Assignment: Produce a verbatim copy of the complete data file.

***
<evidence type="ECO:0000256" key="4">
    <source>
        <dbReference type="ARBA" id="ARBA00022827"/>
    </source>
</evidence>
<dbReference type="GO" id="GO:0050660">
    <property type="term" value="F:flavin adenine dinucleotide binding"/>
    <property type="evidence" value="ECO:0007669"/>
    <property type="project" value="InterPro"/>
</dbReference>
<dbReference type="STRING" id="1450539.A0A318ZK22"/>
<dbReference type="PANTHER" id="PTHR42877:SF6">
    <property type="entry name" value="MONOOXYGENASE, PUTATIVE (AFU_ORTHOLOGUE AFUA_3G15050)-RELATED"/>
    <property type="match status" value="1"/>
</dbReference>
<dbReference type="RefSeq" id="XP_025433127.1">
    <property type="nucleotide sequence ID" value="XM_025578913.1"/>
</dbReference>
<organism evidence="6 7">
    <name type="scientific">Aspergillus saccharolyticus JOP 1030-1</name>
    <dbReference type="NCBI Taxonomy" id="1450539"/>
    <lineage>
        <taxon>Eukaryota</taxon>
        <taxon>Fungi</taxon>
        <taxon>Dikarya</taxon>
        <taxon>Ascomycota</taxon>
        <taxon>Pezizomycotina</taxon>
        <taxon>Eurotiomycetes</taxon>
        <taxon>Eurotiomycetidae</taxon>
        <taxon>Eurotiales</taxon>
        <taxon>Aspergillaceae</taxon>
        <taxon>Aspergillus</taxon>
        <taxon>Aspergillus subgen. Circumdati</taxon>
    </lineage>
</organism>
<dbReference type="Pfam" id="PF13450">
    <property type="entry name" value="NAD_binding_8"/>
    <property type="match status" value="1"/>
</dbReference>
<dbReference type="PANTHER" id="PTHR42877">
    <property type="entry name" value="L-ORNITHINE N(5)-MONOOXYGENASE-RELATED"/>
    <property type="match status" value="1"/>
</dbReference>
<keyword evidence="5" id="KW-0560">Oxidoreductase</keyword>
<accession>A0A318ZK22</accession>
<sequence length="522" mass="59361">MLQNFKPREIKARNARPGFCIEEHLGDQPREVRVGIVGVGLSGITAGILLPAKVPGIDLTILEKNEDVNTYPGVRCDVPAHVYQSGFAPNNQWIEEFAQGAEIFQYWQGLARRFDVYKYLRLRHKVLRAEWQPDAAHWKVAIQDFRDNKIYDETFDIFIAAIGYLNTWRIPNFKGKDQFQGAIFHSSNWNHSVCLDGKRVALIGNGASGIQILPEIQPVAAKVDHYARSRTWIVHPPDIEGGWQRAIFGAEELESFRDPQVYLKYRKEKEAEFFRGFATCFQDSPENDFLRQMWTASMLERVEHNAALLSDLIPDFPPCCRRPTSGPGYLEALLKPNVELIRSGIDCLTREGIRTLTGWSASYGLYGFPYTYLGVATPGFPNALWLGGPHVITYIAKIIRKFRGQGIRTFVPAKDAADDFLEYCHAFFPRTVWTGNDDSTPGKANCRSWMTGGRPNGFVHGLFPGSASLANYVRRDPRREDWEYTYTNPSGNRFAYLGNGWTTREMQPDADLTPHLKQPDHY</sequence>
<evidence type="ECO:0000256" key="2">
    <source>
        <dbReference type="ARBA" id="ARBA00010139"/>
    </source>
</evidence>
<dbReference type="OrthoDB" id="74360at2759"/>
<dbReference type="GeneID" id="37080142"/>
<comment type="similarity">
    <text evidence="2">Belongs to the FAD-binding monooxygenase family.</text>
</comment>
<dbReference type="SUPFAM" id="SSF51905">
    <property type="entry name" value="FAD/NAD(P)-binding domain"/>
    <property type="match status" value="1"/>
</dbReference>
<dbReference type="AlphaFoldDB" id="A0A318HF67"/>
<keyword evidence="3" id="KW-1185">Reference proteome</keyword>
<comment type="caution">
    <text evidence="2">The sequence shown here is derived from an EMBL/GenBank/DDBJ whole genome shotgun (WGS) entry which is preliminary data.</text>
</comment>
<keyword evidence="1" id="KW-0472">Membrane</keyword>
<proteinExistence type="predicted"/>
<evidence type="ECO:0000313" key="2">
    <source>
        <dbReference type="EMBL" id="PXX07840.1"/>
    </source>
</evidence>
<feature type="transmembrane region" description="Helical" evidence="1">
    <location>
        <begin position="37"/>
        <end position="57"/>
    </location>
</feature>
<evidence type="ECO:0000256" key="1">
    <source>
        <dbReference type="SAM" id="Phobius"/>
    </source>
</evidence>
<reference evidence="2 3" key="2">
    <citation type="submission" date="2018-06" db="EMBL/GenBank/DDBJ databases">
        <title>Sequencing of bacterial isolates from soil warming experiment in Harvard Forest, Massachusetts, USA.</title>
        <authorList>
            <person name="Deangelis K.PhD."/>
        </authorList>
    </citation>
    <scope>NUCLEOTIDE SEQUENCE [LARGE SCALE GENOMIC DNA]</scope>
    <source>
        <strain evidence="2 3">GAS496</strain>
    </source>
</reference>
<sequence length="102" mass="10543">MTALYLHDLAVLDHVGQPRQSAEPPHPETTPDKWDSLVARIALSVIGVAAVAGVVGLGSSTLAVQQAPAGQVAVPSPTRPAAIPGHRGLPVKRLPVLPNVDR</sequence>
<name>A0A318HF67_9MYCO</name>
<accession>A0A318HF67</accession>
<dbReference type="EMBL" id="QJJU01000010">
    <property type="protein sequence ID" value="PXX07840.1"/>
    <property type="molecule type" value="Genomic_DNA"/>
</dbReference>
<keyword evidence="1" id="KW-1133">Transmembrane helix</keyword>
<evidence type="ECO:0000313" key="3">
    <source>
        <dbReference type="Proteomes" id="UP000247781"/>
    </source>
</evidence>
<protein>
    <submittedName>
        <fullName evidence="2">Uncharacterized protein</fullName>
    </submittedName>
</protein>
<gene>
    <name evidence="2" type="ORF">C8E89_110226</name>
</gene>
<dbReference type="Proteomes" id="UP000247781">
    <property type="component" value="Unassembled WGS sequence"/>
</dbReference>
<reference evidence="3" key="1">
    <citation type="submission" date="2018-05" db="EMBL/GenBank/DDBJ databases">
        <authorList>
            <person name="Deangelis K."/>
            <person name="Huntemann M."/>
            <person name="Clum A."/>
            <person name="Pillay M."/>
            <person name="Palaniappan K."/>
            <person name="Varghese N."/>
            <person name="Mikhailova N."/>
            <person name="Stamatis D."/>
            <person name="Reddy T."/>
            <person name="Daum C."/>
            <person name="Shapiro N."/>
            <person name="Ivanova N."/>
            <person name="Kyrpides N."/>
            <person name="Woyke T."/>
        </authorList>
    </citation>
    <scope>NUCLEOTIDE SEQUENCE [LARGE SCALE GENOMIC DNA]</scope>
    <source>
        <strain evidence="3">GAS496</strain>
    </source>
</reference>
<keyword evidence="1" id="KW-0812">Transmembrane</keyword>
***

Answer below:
<evidence type="ECO:0000256" key="4">
    <source>
        <dbReference type="ARBA" id="ARBA00022827"/>
    </source>
</evidence>
<dbReference type="GO" id="GO:0050660">
    <property type="term" value="F:flavin adenine dinucleotide binding"/>
    <property type="evidence" value="ECO:0007669"/>
    <property type="project" value="InterPro"/>
</dbReference>
<dbReference type="STRING" id="1450539.A0A318ZK22"/>
<dbReference type="PANTHER" id="PTHR42877:SF6">
    <property type="entry name" value="MONOOXYGENASE, PUTATIVE (AFU_ORTHOLOGUE AFUA_3G15050)-RELATED"/>
    <property type="match status" value="1"/>
</dbReference>
<dbReference type="RefSeq" id="XP_025433127.1">
    <property type="nucleotide sequence ID" value="XM_025578913.1"/>
</dbReference>
<organism evidence="6 7">
    <name type="scientific">Aspergillus saccharolyticus JOP 1030-1</name>
    <dbReference type="NCBI Taxonomy" id="1450539"/>
    <lineage>
        <taxon>Eukaryota</taxon>
        <taxon>Fungi</taxon>
        <taxon>Dikarya</taxon>
        <taxon>Ascomycota</taxon>
        <taxon>Pezizomycotina</taxon>
        <taxon>Eurotiomycetes</taxon>
        <taxon>Eurotiomycetidae</taxon>
        <taxon>Eurotiales</taxon>
        <taxon>Aspergillaceae</taxon>
        <taxon>Aspergillus</taxon>
        <taxon>Aspergillus subgen. Circumdati</taxon>
    </lineage>
</organism>
<dbReference type="Pfam" id="PF13450">
    <property type="entry name" value="NAD_binding_8"/>
    <property type="match status" value="1"/>
</dbReference>
<dbReference type="PANTHER" id="PTHR42877">
    <property type="entry name" value="L-ORNITHINE N(5)-MONOOXYGENASE-RELATED"/>
    <property type="match status" value="1"/>
</dbReference>
<keyword evidence="5" id="KW-0560">Oxidoreductase</keyword>
<accession>A0A318ZK22</accession>
<sequence length="522" mass="59361">MLQNFKPREIKARNARPGFCIEEHLGDQPREVRVGIVGVGLSGITAGILLPAKVPGIDLTILEKNEDVNTYPGVRCDVPAHVYQSGFAPNNQWIEEFAQGAEIFQYWQGLARRFDVYKYLRLRHKVLRAEWQPDAAHWKVAIQDFRDNKIYDETFDIFIAAIGYLNTWRIPNFKGKDQFQGAIFHSSNWNHSVCLDGKRVALIGNGASGIQILPEIQPVAAKVDHYARSRTWIVHPPDIEGGWQRAIFGAEELESFRDPQVYLKYRKEKEAEFFRGFATCFQDSPENDFLRQMWTASMLERVEHNAALLSDLIPDFPPCCRRPTSGPGYLEALLKPNVELIRSGIDCLTREGIRTLTGWSASYGLYGFPYTYLGVATPGFPNALWLGGPHVITYIAKIIRKFRGQGIRTFVPAKDAADDFLEYCHAFFPRTVWTGNDDSTPGKANCRSWMTGGRPNGFVHGLFPGSASLANYVRRDPRREDWEYTYTNPSGNRFAYLGNGWTTREMQPDADLTPHLKQPDHY</sequence>
<evidence type="ECO:0000256" key="2">
    <source>
        <dbReference type="ARBA" id="ARBA00010139"/>
    </source>
</evidence>
<dbReference type="OrthoDB" id="74360at2759"/>
<dbReference type="GeneID" id="37080142"/>
<comment type="similarity">
    <text evidence="2">Belongs to the FAD-binding monooxygenase family.</text>
</comment>
<dbReference type="SUPFAM" id="SSF51905">
    <property type="entry name" value="FAD/NAD(P)-binding domain"/>
    <property type="match status" value="1"/>
</dbReference>
<dbReference type="AlphaFoldDB" id="A0A318HF67"/>
<keyword evidence="3" id="KW-1185">Reference proteome</keyword>
<comment type="caution">
    <text evidence="2">The sequence shown here is derived from an EMBL/GenBank/DDBJ whole genome shotgun (WGS) entry which is preliminary data.</text>
</comment>
<keyword evidence="1" id="KW-0472">Membrane</keyword>
<proteinExistence type="predicted"/>
<evidence type="ECO:0000313" key="2">
    <source>
        <dbReference type="EMBL" id="PXX07840.1"/>
    </source>
</evidence>
<feature type="transmembrane region" description="Helical" evidence="1">
    <location>
        <begin position="37"/>
        <end position="57"/>
    </location>
</feature>
<evidence type="ECO:0000256" key="1">
    <source>
        <dbReference type="SAM" id="Phobius"/>
    </source>
</evidence>
<reference evidence="2 3" key="2">
    <citation type="submission" date="2018-06" db="EMBL/GenBank/DDBJ databases">
        <title>Sequencing of bacterial isolates from soil warming experiment in Harvard Forest, Massachusetts, USA.</title>
        <authorList>
            <person name="Deangelis K.PhD."/>
        </authorList>
    </citation>
    <scope>NUCLEOTIDE SEQUENCE [LARGE SCALE GENOMIC DNA]</scope>
    <source>
        <strain evidence="2 3">GAS496</strain>
    </source>
</reference>
<sequence length="102" mass="10543">MTALYLHDLAVLDHVGQPRQSAEPPHPETTPDKWDSLVARIALSVIGVAAVAGVVGLGSSTLAVQQAPAGQVAVPSPTRPAAIPGHRGLPVKRLPVLPNVDR</sequence>
<name>A0A318HF67_9MYCO</name>
<accession>A0A318HF67</accession>
<dbReference type="EMBL" id="QJJU01000010">
    <property type="protein sequence ID" value="PXX07840.1"/>
    <property type="molecule type" value="Genomic_DNA"/>
</dbReference>
<keyword evidence="1" id="KW-1133">Transmembrane helix</keyword>
<evidence type="ECO:0000313" key="3">
    <source>
        <dbReference type="Proteomes" id="UP000247781"/>
    </source>
</evidence>
<protein>
    <submittedName>
        <fullName evidence="2">Uncharacterized protein</fullName>
    </submittedName>
</protein>
<gene>
    <name evidence="2" type="ORF">C8E89_110226</name>
</gene>
<dbReference type="Proteomes" id="UP000247781">
    <property type="component" value="Unassembled WGS sequence"/>
</dbReference>
<reference evidence="3" key="1">
    <citation type="submission" date="2018-05" db="EMBL/GenBank/DDBJ databases">
        <authorList>
            <person name="Deangelis K."/>
            <person name="Huntemann M."/>
            <person name="Clum A."/>
            <person name="Pillay M."/>
            <person name="Palaniappan K."/>
            <person name="Varghese N."/>
            <person name="Mikhailova N."/>
            <person name="Stamatis D."/>
            <person name="Reddy T."/>
            <person name="Daum C."/>
            <person name="Shapiro N."/>
            <person name="Ivanova N."/>
            <person name="Kyrpides N."/>
            <person name="Woyke T."/>
        </authorList>
    </citation>
    <scope>NUCLEOTIDE SEQUENCE [LARGE SCALE GENOMIC DNA]</scope>
    <source>
        <strain evidence="3">GAS496</strain>
    </source>
</reference>
<keyword evidence="1" id="KW-0812">Transmembrane</keyword>